All posts by David van Enckevort

Even though I'm a Classical Archaeologist by education I work as a Scientific Programmer and Project Leader for the Netherlands Bioinformatics Center (NBIC).

Keeping passwords secure when scripting

Automation of system tasks is an important tool to make your live easier. However, for many tasks require you to login to systems. You often see that people hardcode passwords in scripts and I have done so far too many times as well. However this is far from ideal and poses risks of leaking passwords.

Luckily macOS offers a solution that allows you to retrieve passwords stored in Keychain in your scripts.

Creating a new password

The first step is to create a new password entry in your keychain. You can do so on the command line with the following command (one long line):

security add-internet-password -a username -s https://www.example.com/ -w

This will command will ask you for a new password and then store the account name and password in your keychain. If the keychain is locked it will prompt you for your password.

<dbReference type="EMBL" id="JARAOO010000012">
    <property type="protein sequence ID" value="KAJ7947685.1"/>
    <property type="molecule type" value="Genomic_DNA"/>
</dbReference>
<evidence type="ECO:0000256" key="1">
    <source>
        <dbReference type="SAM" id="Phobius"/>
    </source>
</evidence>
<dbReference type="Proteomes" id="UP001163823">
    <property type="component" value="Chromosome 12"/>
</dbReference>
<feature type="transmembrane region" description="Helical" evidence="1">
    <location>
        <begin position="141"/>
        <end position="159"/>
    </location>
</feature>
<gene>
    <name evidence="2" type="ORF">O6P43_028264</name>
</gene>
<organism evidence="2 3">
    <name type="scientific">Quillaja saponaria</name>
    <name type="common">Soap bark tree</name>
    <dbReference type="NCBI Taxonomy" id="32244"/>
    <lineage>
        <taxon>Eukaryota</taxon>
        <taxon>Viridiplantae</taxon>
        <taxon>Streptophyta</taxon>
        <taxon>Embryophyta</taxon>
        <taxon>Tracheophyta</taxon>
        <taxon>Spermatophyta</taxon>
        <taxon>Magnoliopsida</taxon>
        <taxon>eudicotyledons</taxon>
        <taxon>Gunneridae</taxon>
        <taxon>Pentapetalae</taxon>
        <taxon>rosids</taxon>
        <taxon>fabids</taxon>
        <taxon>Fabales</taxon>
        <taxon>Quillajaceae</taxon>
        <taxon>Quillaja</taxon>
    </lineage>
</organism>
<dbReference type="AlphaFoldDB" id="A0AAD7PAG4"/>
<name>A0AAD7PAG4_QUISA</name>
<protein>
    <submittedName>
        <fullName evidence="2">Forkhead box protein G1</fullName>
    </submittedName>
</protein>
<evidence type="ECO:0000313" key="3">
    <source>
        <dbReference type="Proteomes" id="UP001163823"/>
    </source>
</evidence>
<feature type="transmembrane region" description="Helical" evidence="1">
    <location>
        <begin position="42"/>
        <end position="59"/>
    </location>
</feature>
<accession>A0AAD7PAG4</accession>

Alternatively you can create your new password by opening Keychain Access.app and adding a new entry there.

Reading a password

To read your password on the command line you can use the security command as well (one long line)

security find-internet-password -a admin -s https://www.example.com/ -w

You can use this in your scripts to fill in your password in a variable:

#/bin/bash -e
password=$(security find-internet-password -a admin -s https://www.example.com/ -w)

curl -u "admin:${password}" http://www.example.com/

Conclusions

The combination of keychain with the security tool make it easy to move your passwords out of your scripts into a secure location, with the added benefit that you don’t have your password duplicated in many locations, which makes it easier to change the password when necessary.